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Novel drug from New Zealand offers hope for heart failure patients

30 March 2023 | News

The first drug to temper the nervous activity from the brain to the heart

Image credit: shutterstock

Image credit: shutterstock

A novel drug is showing promise for alleviating heart failure, a common condition associated with sleep apnoea and a reduced lifespan.

The drug, known as AF-130, was tested in an animal model at the University of Auckland in New Zealand where researchers found it improved the heart’s ability to pump, but, equally important, prevented sleep apnoea, which itself reduces lifespan .

 “This drug does offer benefit for heart failure, but it’s two for the price of one, in that it’s also relieving the apnoea for which there is currently no drug, only CPAP (a breathing device), which is poorly tolerated,” says Professor Julian Paton, director of the University’s Centre for Heart Research.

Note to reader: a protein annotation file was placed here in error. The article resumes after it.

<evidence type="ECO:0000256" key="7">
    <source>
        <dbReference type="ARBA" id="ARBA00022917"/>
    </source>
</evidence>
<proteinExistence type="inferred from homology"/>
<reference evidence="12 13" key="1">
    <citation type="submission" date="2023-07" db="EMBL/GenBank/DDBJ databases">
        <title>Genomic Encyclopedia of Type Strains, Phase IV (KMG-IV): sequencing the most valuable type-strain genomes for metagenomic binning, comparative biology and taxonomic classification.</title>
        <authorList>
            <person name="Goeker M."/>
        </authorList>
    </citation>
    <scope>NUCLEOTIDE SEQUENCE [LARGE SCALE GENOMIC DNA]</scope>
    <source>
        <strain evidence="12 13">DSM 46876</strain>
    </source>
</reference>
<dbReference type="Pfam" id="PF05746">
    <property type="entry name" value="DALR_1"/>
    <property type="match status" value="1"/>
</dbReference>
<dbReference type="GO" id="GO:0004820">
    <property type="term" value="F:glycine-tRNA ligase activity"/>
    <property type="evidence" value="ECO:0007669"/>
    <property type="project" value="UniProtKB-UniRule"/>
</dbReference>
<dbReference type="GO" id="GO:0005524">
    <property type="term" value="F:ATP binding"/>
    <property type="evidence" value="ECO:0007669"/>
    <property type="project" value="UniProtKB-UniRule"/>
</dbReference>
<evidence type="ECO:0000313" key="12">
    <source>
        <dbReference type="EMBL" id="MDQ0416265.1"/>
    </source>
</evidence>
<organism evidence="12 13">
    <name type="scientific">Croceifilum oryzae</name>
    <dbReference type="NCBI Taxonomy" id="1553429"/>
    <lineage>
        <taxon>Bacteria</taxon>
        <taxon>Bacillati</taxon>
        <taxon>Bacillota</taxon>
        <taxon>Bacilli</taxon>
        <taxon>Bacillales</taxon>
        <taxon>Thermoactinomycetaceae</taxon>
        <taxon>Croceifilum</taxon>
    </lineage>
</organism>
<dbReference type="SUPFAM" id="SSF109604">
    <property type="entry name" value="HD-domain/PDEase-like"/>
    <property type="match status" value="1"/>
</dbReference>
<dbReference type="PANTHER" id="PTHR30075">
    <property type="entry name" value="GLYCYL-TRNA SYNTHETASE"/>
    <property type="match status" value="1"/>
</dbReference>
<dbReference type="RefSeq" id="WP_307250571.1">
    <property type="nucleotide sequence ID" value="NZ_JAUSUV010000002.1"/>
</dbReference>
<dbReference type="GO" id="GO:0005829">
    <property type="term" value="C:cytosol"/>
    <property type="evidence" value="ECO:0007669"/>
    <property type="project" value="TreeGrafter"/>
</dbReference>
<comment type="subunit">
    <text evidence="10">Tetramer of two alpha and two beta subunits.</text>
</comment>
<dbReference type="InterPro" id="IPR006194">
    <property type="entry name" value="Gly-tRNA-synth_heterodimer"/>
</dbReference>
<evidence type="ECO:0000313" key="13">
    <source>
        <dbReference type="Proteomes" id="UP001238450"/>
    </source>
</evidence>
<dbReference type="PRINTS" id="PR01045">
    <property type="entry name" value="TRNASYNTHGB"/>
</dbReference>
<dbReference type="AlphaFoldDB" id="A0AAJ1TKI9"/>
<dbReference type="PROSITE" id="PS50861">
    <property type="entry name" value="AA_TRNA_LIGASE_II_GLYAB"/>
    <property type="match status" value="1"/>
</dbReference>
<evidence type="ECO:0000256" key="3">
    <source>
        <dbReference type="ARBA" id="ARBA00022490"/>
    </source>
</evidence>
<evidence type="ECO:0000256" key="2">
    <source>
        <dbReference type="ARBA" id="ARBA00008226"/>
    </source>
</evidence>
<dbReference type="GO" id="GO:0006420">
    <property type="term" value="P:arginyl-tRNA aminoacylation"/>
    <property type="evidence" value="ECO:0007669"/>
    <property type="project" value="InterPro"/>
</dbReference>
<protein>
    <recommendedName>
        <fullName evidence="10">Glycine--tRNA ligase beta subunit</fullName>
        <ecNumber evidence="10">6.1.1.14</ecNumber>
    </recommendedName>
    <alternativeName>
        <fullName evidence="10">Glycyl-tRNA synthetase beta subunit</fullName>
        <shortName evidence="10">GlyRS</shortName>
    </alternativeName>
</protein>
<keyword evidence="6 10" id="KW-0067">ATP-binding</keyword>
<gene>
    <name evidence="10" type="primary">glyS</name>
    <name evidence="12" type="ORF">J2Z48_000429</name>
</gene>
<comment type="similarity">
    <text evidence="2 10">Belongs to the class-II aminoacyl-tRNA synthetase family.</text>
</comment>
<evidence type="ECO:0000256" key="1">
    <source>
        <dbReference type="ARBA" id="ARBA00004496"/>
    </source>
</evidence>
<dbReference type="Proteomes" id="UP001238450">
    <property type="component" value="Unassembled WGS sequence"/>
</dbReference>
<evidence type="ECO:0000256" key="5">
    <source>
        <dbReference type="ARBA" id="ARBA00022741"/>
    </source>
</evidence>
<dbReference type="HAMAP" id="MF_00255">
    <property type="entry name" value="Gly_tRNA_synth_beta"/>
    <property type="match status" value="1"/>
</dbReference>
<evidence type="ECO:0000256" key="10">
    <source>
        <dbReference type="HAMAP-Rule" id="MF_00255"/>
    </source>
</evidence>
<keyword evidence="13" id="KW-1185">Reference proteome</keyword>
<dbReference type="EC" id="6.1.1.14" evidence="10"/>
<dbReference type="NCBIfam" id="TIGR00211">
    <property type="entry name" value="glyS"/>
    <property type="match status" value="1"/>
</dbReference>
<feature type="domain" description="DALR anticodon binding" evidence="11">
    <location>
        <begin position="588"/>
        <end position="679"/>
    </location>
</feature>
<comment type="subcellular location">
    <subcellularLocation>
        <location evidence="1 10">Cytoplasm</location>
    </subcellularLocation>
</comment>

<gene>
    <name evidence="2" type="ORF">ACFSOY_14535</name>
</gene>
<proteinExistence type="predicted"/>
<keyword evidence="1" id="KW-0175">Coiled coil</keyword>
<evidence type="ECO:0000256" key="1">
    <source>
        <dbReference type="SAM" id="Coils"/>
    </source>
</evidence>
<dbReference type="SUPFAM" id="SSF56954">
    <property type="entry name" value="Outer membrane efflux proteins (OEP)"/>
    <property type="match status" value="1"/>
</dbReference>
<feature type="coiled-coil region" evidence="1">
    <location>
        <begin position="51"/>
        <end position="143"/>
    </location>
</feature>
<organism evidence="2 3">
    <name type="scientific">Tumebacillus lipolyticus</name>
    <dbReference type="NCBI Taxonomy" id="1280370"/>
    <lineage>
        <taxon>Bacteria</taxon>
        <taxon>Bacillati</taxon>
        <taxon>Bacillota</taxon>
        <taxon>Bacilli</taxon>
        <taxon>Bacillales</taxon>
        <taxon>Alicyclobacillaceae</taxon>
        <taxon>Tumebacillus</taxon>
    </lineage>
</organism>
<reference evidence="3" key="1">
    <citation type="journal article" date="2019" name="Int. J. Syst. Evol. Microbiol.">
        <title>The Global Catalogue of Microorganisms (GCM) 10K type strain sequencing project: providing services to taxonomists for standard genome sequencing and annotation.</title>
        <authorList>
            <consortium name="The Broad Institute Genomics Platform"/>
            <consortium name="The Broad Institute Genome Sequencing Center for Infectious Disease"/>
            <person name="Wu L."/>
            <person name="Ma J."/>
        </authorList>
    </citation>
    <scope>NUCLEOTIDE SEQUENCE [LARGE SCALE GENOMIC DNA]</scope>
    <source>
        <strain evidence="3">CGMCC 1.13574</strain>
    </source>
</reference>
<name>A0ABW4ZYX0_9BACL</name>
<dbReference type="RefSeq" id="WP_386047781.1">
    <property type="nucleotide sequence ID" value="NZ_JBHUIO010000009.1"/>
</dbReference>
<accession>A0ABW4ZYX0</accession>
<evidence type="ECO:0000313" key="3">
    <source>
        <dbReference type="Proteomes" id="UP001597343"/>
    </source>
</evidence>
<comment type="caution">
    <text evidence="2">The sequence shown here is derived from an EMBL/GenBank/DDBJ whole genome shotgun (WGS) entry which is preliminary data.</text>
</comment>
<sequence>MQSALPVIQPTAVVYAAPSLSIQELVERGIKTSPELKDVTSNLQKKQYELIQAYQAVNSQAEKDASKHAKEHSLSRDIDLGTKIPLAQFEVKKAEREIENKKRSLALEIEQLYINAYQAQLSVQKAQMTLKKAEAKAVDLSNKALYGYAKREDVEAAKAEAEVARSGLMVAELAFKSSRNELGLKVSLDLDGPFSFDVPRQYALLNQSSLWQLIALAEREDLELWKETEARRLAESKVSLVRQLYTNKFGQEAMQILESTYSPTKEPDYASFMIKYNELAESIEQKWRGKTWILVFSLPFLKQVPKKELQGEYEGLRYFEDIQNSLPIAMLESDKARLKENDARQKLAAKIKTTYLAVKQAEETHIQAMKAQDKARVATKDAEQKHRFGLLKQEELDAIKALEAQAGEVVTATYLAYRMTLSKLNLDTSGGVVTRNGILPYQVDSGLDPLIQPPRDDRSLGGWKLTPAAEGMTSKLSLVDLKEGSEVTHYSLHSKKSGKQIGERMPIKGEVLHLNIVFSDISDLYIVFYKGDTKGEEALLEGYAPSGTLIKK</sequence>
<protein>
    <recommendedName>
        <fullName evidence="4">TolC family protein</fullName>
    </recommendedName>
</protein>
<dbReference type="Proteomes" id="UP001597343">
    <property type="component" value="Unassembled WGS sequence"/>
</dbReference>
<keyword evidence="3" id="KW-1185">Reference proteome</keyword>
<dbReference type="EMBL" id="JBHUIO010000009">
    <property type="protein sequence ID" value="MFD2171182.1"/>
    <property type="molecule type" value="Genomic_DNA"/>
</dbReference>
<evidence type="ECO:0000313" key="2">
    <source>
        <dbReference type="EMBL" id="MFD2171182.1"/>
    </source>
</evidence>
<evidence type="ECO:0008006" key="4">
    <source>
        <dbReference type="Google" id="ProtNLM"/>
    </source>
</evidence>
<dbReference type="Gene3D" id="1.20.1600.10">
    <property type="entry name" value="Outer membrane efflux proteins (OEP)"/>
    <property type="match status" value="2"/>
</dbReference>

When a person has a heart attack and subsequent heart failure, the brain responds by activating the sympathetic system, the ‘fight or flight’ response, as a way to stimulate the heart to pump blood. However, the brain persists with this activation of the nervous system, even when it is no longer required, and this together with the consequent sleep apnoea, contributes to the patient’s reduced life expectancy. Most patients die within five years of a heart failure diagnosis.

"Another exciting factor for the scientists, who are from the University of Auckland and the University of São Paulo, Brazil, is that the drug is soon to be FDA approved, albeit for a different health issue, paving the way for human trials in the next year or two", Professor Paton says.


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